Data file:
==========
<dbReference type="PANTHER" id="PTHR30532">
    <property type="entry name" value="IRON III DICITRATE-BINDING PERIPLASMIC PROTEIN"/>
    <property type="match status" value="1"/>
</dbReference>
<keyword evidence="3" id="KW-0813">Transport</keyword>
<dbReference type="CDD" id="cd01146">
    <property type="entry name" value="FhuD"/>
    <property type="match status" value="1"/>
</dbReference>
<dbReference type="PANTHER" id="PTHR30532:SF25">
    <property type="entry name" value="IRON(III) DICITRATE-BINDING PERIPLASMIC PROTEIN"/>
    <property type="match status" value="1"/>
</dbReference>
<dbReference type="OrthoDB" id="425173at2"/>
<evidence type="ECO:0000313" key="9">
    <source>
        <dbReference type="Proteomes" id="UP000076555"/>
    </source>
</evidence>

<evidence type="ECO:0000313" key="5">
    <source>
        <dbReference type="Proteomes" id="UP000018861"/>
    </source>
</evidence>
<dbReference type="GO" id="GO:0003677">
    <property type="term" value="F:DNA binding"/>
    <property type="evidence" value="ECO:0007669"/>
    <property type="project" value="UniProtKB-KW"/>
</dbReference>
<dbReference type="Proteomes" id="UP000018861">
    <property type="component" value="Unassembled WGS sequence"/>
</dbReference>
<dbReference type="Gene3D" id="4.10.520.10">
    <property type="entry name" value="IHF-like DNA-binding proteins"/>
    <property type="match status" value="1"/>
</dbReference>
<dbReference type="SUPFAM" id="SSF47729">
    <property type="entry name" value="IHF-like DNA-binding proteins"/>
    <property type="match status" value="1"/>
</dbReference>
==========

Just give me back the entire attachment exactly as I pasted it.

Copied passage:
<dbReference type="PANTHER" id="PTHR30532">
    <property type="entry name" value="IRON III DICITRATE-BINDING PERIPLASMIC PROTEIN"/>
    <property type="match status" value="1"/>
</dbReference>
<keyword evidence="3" id="KW-0813">Transport</keyword>
<dbReference type="CDD" id="cd01146">
    <property type="entry name" value="FhuD"/>
    <property type="match status" value="1"/>
</dbReference>
<dbReference type="PANTHER" id="PTHR30532:SF25">
    <property type="entry name" value="IRON(III) DICITRATE-BINDING PERIPLASMIC PROTEIN"/>
    <property type="match status" value="1"/>
</dbReference>
<dbReference type="OrthoDB" id="425173at2"/>
<evidence type="ECO:0000313" key="9">
    <source>
        <dbReference type="Proteomes" id="UP000076555"/>
    </source>
</evidence>

<evidence type="ECO:0000313" key="5">
    <source>
        <dbReference type="Proteomes" id="UP000018861"/>
    </source>
</evidence>
<dbReference type="GO" id="GO:0003677">
    <property type="term" value="F:DNA binding"/>
    <property type="evidence" value="ECO:0007669"/>
    <property type="project" value="UniProtKB-KW"/>
</dbReference>
<dbReference type="Proteomes" id="UP000018861">
    <property type="component" value="Unassembled WGS sequence"/>
</dbReference>
<dbReference type="Gene3D" id="4.10.520.10">
    <property type="entry name" value="IHF-like DNA-binding proteins"/>
    <property type="match status" value="1"/>
</dbReference>
<dbReference type="SUPFAM" id="SSF47729">
    <property type="entry name" value="IHF-like DNA-binding proteins"/>
    <property type="match status" value="1"/>
</dbReference>